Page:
The recently launched website Soundlister.com is all about matching audio professionals with their customers. If everything goes as planned, it may become the one-stop source for people looking for composers, sound designers, voice actors and more. The website’s creators told us the story behind Soundlister and all you need to know if you’re going to use it.

13388973_10208500228436517_1322931810_oThe pair behind the website, Asbjoern Andersen and Zdravko Djordjevic, is all but inexperienced in the audio business: With Asbjoern being the man behind ASoundEffect.com and Zdravko having created TheAudioSpotlight.com, there is good reason to put high hopes into this recently launched collaboration project. In the past, both Asbjoern and Zdravko have been in the position of trying to find audio pros to help out with projects, and they both struggled to find the ideal candidate most of the time. So when they first talked about what would later become Soundlister, “it just made so much sense for both of us”, as Asbjoern puts it.

When Zdravko, who is in charge of Soundlister’s source code, came up with The Audio Spotlight, one of his intentions was (and still is) to promote newcomers, so the idea of creating a database of audio professionals had been in his head for a long time. In fact, Zdravko created numerous drafts of such databases (some of which were actually live), experimenting with different kinds of options and filters. When he talked to Asbjoern about his previous attempts, the two quickly realized that this was an idea that could prove very useful for lots of people.

Read also:  Behind the music in the trailer for Molly's Game

Extensive filter options

There hadn’t been a website providing an overview of audio professionals (and hobbyists) out there, much less one that allowed for the kind of specified searching and filtering Soundlister does: As of now, it is possible to filter by level of experience, specialization, primary field of work, and location, and you may enter any further keywords to specify your request. Once you have found an interesting candidate, you can immediately see their portfolio on the website and listen to examples to get an idea of their style and skill set. I put the concept to a test, created a profile of my own and filtered through the database to find it. At the end, the results were down to myself and a friend of mine who also works in German game audio.

Increase traffic on your homepage

On the provider’s side, obviously, Soundlister is an excellent opportunity to showcase previous creations, and to be contacted by potential clients. After all, Soundlister is about “bringing the audio community closer together – and at the same time making it more visible to the outside world”, Zdravko says. If you’re worried about Soundlister replacing your carefully designed homepage, don’t be: If anything, you are going to get more traffic by linking to your website, IMDB page or any professional social media appearances you have set up.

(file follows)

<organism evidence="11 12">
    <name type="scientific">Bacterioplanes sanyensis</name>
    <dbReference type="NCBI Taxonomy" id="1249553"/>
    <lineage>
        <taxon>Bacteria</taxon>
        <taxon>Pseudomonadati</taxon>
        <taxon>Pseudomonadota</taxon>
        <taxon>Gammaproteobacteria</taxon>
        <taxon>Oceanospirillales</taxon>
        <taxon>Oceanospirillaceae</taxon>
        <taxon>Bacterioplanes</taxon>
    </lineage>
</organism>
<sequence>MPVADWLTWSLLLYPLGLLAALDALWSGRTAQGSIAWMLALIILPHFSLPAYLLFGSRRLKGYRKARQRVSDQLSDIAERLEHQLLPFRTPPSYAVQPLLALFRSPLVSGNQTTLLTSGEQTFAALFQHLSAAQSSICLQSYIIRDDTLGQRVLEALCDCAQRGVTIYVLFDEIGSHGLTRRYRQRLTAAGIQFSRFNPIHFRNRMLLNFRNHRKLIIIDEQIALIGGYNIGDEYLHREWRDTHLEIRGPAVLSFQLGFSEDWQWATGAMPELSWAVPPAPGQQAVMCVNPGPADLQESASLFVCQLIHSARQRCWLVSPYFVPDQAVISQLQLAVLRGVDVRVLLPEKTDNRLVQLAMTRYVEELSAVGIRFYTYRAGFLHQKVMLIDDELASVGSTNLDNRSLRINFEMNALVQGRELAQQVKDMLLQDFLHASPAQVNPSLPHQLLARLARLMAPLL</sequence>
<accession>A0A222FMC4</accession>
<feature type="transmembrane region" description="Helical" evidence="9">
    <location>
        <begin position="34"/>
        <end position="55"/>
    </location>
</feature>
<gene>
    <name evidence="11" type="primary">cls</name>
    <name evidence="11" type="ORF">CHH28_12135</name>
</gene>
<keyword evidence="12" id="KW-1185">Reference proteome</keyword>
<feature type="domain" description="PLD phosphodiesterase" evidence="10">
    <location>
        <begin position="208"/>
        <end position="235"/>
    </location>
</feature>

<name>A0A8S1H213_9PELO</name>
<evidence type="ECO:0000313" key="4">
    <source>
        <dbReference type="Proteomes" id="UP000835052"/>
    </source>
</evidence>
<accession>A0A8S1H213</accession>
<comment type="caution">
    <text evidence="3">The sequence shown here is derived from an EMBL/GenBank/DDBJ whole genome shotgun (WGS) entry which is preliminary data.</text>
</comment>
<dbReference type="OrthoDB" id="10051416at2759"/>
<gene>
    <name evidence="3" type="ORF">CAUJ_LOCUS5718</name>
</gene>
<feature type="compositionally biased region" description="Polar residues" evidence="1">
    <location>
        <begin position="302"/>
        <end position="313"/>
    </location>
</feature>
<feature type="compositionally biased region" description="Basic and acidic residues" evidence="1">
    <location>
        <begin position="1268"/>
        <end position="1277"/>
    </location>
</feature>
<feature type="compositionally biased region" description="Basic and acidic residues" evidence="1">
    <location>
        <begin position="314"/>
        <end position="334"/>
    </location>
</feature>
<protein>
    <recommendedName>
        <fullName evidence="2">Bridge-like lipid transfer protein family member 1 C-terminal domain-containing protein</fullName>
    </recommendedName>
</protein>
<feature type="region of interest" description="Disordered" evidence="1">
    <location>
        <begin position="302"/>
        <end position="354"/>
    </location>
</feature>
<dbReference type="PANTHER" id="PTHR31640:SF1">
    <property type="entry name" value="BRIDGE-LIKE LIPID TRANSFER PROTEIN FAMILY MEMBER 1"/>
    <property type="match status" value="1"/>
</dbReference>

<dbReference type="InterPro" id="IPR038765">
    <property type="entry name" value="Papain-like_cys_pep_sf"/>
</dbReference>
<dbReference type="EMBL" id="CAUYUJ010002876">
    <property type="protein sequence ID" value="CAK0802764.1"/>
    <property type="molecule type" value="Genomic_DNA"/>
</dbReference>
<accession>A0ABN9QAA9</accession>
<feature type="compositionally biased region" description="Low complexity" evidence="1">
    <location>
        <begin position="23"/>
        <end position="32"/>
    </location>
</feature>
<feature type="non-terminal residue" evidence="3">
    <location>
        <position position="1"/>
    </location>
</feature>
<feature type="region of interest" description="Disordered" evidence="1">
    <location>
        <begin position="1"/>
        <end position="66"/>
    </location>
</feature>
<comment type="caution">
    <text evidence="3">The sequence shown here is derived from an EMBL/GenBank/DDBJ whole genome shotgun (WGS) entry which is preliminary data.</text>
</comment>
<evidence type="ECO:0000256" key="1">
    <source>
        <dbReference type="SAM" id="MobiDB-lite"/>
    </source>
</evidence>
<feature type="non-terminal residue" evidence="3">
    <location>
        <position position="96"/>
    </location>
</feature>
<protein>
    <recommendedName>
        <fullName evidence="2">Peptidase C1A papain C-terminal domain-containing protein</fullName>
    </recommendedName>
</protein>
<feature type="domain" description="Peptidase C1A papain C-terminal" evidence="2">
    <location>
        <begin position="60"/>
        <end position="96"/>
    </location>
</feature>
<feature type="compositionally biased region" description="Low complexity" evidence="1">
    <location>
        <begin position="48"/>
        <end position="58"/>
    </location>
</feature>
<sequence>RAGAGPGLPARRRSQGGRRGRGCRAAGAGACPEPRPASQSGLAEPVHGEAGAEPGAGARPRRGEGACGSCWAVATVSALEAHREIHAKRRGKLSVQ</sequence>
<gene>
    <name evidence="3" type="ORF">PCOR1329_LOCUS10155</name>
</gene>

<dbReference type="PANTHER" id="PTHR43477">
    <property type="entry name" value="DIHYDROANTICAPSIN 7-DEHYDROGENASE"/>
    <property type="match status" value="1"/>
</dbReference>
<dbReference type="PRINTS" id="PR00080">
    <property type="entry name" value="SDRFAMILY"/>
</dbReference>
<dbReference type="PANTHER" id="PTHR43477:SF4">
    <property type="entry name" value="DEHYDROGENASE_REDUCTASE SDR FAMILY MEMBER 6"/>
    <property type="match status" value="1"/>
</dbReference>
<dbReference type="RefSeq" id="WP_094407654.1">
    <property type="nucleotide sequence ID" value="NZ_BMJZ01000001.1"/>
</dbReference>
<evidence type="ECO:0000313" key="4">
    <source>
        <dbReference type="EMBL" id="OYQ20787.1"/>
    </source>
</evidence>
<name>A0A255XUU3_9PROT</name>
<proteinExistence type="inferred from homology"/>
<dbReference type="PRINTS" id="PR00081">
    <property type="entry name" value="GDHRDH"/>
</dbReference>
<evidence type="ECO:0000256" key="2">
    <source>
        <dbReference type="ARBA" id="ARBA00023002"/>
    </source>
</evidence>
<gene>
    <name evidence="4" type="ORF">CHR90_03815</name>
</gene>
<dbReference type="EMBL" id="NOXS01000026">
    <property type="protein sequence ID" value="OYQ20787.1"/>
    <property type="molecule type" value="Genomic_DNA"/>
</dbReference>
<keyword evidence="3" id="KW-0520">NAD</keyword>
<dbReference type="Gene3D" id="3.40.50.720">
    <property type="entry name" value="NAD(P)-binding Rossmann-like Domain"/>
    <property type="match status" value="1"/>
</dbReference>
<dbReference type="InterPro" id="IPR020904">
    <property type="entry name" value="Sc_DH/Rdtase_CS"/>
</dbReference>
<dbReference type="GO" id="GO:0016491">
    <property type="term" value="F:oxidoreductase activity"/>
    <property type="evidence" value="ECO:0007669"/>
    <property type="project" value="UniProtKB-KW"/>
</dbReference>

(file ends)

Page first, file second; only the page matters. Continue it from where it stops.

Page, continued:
The use of Soundlister is absolutely free for all the parties involved. Asbjoern and Zdravko have created and will maintain the website in their free time, and all the costs (e. g. for the servers) are covered by A Sound Effect.

Read also:  A Family Man soundtrack by Mark Isham released

[columns] [column size=”1/2″]

Zdravko Djordjevic: "Our initial thought was for people working in the games, television and film industries – but really, it’s for anyone who needs audio pros."

Zdravko Djordjevic: “Our initial thought was for people working in the games, television and film industries – but really, it’s for anyone who needs audio pros. We’d encourage everyone to take it for a spin, and to set up a profile.”

[/column] [column size=”1/2″]

asbjoern

Asbjoern Andersen: “The idea is to bring more traffic to your site by making you more visible to a larger audience. We’re doing this as a community project, in our spare time. There aren’t any fees, and we don’t have any plans for premium options as it is. “[/column][/columns]

Feel free to share

The word about Soundlister is slowly but steadily spreading; of course via The Audio Spotlight and A Sound Effect, but also through social media, to which everyone is invited to contribute. Speaking of contributions: If you have any feedback, the creators are always happy to hear it. I personally would like to have a means of seeing how many people had a look at my portfolio, whether they clicked anything, and what percentage of visitors actually decided to contact me. Any addition of transparency (that’s legally and technically possible) on the providers’ end would be a great source of learning and would help determine how to present oneself to potential clients.

Now, the success of this idea depends entirely on how much both sides actually make use of it. If you are an audio pro and you want it to work, make sure to sign up soon. The creators encourage everyone to “join now to help give the site a good foundation” – and it’s true: The earlier it gains momentum, the more likely it is going to spread around the globe. As a composer and sound designer, I love the idea of having a place where potential clients can find my portfolio and those of my colleagues. As somebody who might want to find an audio pro some time in the future, so should you. So let’s help Soundlister get a bit of visibility, shall we?

Read also:  Krakow FMF 2017: Interview with Brian Tyler

You can find more info about Soundlister on the official website as well as on Facebook and Twitter.

Posted by Julian Colbus

Freelance composer, producer and sound designer at Mediacracy Music.

Leave a Reply

Be the First to Comment!

Notify of
avatar